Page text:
This year we were joined by the following Power 5 Cabinet members:  Caitlyn Yancey-Moore, TC Federal Bank; William Smith Jr., Capital City Bank; Mark O’Bryant, Tallahassee Memorial Healthcare; Kimberly Moore, Tallahassee Community College; and Paul Watts, Centralis Health.  We would like to thank them for their hard work and the effort put forth on behalf of our United Way team and members of our community who we are able to help every day because of the impact we are making together.

Our Loaned Executives this campaign year were:  Michele Lynch, The First; Michelle Wilson, Kikoda; Jared Cotton, Tallahassee Memorial Healthcare; Natalie Robertson, Tallahassee Memorial Healthcare; Misty Love, Capital City Bank; Ben Moon, Nicole Acosta, and Lorelle Chapman with Thomas, Howell, Ferguson.  We appreciate your leadership and support.  Thank you!

Shop & Stoll

Spring weather did not dampen the spirits of the jubilant attendees at the second annual Shop & Stroll on Market Street event hosted by the United Way of the Big Bend affinity group, Women United, on Thursday, March 24th.

Local businesses in Tallahassee came together and offered special discounts and raffle items including the chance to win a gold & diamond necklace donated by Hearth & Soul.  Funds raised through ticket sales helped to support the initiatives of Women United and United Way of the Big Bend in their mission to lift women and families out of poverty.

“Shop and Stroll is such a great event in that it truly is community supporting community.  We raised money and awareness for United Way programs, while supporting so many fabulous local Market Street merchants and participating vendors from throughout our city,” said Angie Sipple, Chair of Women United.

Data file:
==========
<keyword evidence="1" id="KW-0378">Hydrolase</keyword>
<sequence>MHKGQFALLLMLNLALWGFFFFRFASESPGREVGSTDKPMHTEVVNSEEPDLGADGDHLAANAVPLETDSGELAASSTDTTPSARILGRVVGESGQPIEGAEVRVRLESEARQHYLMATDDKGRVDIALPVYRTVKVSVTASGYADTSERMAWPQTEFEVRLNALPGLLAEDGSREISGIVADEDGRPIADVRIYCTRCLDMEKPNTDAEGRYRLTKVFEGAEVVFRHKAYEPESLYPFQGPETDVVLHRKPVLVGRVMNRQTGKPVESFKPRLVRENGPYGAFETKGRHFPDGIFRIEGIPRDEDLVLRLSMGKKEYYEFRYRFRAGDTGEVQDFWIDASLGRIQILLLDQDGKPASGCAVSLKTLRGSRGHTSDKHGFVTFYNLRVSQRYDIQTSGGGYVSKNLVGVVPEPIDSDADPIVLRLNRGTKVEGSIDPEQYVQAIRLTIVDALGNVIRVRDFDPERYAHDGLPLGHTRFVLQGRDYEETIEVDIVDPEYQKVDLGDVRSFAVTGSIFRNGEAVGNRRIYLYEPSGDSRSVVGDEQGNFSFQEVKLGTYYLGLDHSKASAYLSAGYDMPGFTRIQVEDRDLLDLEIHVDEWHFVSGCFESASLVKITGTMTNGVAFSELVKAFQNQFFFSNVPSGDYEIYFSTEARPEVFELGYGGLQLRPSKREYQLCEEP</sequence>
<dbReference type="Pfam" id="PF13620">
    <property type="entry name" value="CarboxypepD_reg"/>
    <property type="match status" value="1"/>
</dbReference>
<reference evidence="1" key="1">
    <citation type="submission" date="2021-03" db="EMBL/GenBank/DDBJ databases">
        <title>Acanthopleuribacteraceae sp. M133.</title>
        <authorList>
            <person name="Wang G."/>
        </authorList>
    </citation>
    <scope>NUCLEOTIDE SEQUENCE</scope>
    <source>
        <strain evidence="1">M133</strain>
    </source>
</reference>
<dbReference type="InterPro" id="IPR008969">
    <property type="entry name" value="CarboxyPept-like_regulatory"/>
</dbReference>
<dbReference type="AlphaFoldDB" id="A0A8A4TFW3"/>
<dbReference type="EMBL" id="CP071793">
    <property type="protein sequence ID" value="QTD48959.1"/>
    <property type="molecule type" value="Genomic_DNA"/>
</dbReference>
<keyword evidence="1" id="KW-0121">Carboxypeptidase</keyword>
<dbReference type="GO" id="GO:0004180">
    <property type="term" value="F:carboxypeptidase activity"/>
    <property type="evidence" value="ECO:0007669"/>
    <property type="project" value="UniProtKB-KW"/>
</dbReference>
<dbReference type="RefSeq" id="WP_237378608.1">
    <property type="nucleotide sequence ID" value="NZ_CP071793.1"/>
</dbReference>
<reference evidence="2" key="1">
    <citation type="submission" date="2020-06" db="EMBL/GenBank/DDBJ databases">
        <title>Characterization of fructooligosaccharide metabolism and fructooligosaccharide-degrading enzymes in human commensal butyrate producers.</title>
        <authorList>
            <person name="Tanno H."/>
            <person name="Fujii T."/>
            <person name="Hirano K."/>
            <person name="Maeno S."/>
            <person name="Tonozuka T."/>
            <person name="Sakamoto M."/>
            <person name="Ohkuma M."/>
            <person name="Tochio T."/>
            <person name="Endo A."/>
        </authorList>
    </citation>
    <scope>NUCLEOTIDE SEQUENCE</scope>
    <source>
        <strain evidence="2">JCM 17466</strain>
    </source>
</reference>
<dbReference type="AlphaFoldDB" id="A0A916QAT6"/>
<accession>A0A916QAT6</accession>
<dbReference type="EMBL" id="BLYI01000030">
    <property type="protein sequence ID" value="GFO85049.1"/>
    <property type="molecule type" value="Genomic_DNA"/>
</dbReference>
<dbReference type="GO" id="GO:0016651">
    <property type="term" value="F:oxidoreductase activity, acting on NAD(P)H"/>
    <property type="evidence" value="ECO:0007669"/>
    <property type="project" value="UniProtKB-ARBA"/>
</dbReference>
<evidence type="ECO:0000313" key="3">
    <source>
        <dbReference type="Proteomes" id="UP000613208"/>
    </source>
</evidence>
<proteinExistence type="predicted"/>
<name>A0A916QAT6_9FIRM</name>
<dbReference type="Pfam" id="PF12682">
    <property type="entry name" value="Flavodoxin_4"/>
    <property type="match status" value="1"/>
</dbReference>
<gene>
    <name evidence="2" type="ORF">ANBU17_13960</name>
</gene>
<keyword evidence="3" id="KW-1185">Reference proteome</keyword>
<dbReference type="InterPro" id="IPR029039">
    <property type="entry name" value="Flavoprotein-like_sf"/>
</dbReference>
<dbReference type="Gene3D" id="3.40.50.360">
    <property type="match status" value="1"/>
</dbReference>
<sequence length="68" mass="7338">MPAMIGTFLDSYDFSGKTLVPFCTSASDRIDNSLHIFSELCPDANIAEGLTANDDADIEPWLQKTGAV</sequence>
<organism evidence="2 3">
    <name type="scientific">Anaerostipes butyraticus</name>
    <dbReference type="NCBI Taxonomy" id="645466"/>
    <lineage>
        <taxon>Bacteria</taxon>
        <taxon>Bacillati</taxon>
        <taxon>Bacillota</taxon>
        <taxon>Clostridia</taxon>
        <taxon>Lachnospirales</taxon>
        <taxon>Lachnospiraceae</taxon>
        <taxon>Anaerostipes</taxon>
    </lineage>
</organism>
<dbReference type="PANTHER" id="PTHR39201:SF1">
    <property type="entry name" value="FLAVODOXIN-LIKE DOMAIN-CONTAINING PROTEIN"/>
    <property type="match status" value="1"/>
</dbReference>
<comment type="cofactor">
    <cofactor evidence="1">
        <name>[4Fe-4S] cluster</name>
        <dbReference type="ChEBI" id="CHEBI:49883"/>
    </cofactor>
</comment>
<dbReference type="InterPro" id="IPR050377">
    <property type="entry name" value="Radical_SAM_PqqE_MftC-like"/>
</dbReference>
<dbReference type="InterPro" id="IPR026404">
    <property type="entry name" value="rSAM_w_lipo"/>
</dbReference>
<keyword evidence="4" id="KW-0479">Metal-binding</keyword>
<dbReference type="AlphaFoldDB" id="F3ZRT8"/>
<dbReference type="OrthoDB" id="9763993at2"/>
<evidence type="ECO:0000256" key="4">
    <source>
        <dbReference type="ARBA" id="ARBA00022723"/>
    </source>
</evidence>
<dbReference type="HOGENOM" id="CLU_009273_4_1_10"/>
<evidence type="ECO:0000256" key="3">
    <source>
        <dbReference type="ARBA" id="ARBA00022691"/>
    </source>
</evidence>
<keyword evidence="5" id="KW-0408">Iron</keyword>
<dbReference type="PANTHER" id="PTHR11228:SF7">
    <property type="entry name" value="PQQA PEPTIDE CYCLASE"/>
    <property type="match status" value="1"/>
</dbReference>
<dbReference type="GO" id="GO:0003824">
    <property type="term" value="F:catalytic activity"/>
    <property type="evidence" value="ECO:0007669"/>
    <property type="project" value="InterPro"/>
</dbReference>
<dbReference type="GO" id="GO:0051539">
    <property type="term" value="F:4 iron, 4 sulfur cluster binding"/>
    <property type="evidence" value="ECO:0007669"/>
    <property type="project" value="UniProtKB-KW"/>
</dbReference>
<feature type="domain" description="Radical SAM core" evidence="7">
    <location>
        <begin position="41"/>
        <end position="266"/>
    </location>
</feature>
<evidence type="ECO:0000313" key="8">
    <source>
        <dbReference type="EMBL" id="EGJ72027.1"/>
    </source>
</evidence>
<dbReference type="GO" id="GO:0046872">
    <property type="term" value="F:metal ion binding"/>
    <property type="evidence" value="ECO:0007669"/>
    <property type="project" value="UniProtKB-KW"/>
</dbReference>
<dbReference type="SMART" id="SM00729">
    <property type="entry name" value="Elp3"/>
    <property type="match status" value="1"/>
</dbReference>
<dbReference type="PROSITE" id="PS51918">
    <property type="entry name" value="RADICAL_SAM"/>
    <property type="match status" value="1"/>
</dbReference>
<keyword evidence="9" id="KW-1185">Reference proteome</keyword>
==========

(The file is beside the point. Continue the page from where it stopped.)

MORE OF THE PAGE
Tickets for the event included exclusive offers and the opportunity to win raffle items at participating retailers.  Over nineteen vendors participated in Shop & Stroll including:  Skin Science, Hearth & Soul, The Wine House, Chic Verte, Black Fig, Gypsy Rose Boutique, Coton Colors, Momo’s Pizza, Market Street Liquors, Midtown Reader, Poco Vino and more. Shop & Stroll was sponsored by Capital City Bank, Tallahassee Community College, Tallahassee Memorial Healthcare, Trulieve, and Skin Science.

“Shop & Stroll is such a fun event that encapsulates what Tallahassee is all about while at the same time it provided a chance to shop with friends and to support United Way and our amazing vendors in the Market District and around Tallahassee.  This event was such a fun night!” said Katherine Boland, Women United Shop & Stroll Event Chair.

United Way of the Big Bend appreciated everyone who came out and braved the weather for an evening of shopping, spirits, and fun for a good cause!